BAKE: My Experiments with Spelt

3 min Article Healthy Eating
From ancient Roman wedding cakes to matzo to modern-day baking, spelt is a nutritious alternative to regular wheat
BAKE: My Experiments with Spelt

When I was about seven or eight, I would often accompany my great aunt to buy vitamins at our local health food store, aptly named Salud. I loved going with her because the long walk in the hot Puerto Rican sun was always rewarded with fresh pineapple juice and a carrot muffin to take home. The muffins, which were always individually wrapped in a basket by the register, were moist, slightly oily, sweetly spicy, and hearty. They tasted like nothing else did in my world.

Through the years I have played with different recipes and flours trying to find what to me is a wonderful trifecta of attributes in a baked good: nutritious, flavorful, and delightful. Over and over the flour that I turn to for this is spelt, a species of wheat that has been grown and used for millennia — from ancient Roman wedding cakes to matzo to modern day baking. There is so much to love about spelt. Rich in protein, fiber, and B vitamins, it makes a tender flour that has a nutty, slightly sweet flavor. Spelt can often be substituted cup for cup (with all-purpose wheat) in baked goods.

Swapping spelt flour for all-purpose can be a little bit of a trial-and-error process at first, but I’ve never found swapping the two to produce an epic fail. Cake, muffin, pancake, and flatbread recipes are great places to experiment. You can also swap smaller quantities, like 25% to 50% of the all-purpose flour, to add more flavor to a recipe you already love. One of my favorite places to do this is with pasta dough. Substituting half of the semolina flour in pasta dough with spelt flour makes for an extra tasty pasta that is particularly lovely with mushrooms.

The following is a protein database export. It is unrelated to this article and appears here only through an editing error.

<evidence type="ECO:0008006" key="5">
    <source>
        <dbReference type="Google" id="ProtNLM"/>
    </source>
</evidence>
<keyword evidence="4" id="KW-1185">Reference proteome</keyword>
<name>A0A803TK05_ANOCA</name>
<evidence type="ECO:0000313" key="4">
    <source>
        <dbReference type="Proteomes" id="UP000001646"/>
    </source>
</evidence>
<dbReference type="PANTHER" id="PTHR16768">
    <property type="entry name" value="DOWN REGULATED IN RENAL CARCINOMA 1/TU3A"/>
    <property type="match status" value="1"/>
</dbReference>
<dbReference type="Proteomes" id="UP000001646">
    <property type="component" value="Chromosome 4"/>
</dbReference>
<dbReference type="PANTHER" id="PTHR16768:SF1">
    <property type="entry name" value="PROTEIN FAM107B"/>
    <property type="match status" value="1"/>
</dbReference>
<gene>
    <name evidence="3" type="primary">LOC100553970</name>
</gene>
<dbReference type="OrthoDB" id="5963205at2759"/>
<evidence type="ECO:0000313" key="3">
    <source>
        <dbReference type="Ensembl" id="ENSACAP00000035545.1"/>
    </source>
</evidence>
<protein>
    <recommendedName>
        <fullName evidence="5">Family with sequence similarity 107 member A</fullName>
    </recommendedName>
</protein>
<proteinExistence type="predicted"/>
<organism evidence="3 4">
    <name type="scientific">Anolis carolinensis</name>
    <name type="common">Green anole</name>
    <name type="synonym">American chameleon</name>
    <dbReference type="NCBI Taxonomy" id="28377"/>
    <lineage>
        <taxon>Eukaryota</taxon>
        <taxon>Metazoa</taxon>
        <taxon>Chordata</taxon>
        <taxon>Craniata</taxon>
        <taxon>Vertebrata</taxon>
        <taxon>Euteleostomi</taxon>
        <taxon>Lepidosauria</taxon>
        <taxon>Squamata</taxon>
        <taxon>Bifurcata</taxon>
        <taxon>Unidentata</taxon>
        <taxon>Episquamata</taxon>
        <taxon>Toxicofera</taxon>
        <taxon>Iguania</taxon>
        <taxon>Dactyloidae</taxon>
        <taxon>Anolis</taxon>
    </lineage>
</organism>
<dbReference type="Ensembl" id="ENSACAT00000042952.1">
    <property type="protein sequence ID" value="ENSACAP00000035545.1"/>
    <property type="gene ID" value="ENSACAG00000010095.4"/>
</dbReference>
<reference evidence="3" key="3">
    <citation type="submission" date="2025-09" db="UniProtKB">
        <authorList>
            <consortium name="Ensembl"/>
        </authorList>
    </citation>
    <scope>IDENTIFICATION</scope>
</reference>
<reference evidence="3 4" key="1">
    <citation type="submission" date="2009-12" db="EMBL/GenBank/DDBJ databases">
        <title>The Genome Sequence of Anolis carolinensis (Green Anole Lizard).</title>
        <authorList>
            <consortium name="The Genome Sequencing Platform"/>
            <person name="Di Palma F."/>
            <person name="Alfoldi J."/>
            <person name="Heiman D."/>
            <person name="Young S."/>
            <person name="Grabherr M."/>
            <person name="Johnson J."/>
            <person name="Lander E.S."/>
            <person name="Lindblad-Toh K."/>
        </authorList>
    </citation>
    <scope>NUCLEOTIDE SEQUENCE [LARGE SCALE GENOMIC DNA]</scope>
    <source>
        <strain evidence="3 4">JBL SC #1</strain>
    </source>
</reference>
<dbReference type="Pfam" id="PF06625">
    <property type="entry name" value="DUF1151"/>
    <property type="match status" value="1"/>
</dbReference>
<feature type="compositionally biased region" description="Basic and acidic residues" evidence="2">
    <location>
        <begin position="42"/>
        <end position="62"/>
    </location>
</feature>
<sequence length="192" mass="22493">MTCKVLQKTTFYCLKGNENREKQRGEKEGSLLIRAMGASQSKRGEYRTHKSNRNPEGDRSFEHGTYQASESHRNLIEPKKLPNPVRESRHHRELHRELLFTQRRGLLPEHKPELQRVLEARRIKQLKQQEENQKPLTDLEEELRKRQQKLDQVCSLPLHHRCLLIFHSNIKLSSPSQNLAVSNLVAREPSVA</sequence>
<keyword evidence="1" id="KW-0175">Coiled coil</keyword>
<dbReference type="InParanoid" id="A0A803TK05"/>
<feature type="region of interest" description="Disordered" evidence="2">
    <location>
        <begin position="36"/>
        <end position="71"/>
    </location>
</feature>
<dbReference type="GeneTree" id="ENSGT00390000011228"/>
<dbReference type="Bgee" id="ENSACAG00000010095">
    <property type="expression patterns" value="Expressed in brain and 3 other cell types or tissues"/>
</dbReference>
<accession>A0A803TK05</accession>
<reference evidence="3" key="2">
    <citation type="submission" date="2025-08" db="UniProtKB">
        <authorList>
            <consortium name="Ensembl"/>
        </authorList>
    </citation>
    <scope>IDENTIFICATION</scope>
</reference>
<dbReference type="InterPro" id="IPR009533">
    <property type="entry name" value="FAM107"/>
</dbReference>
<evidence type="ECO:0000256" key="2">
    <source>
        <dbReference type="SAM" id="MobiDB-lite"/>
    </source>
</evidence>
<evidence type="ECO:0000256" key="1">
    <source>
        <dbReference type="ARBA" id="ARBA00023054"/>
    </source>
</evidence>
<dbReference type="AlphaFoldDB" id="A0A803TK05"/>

While spelt does contain gluten and is unsuitable for anyone with celiac disease or any other gluten allergy, it’s often tolerable for those with mild sensitivities. The gluten in spelt is different from the kind found in regular wheat flour, and the gluten proteins it does contain are are also very low. Fermenting a spelt dough or batter is also a great way of making that small amount of gluten even more digestible.

A savory fermented spelt dough can be used for empanadas, pizzas, or flatbreads; it’s more doughy than flakey, hearty, and very tasty. While the spelt dough needs to rise a minimum of 12 hours, it is at its best when it has a few more days. The dough complements all sorts of fillings. I have paired it with apples and Brussels sprouts, but it’s great (and very pretty) with red cabbage, caramelized onions, and Comté cheese, or with ricotta and roasted delicata squash. You can dream of what you will use as a topping or filling while you wait for the dough to rise.

BAKE is an ongoing series of columns about baking as a facet of wellbeing.

RECIPE: Spelt Empanadas with Apple & Brussels Sprouts Filling

The Benefits

  • Reduce gluten
  • Boost protein, fiber, and B vitamins
  • Achieve a tender texture
  • Add a nutty flavor

About the Teacher

Ana Ortiz

Ana Ortiz

Ana Ortiz is a pastry chef, food writer, and founder of Day Into Night — a bespoke catering company based in Brooklyn.
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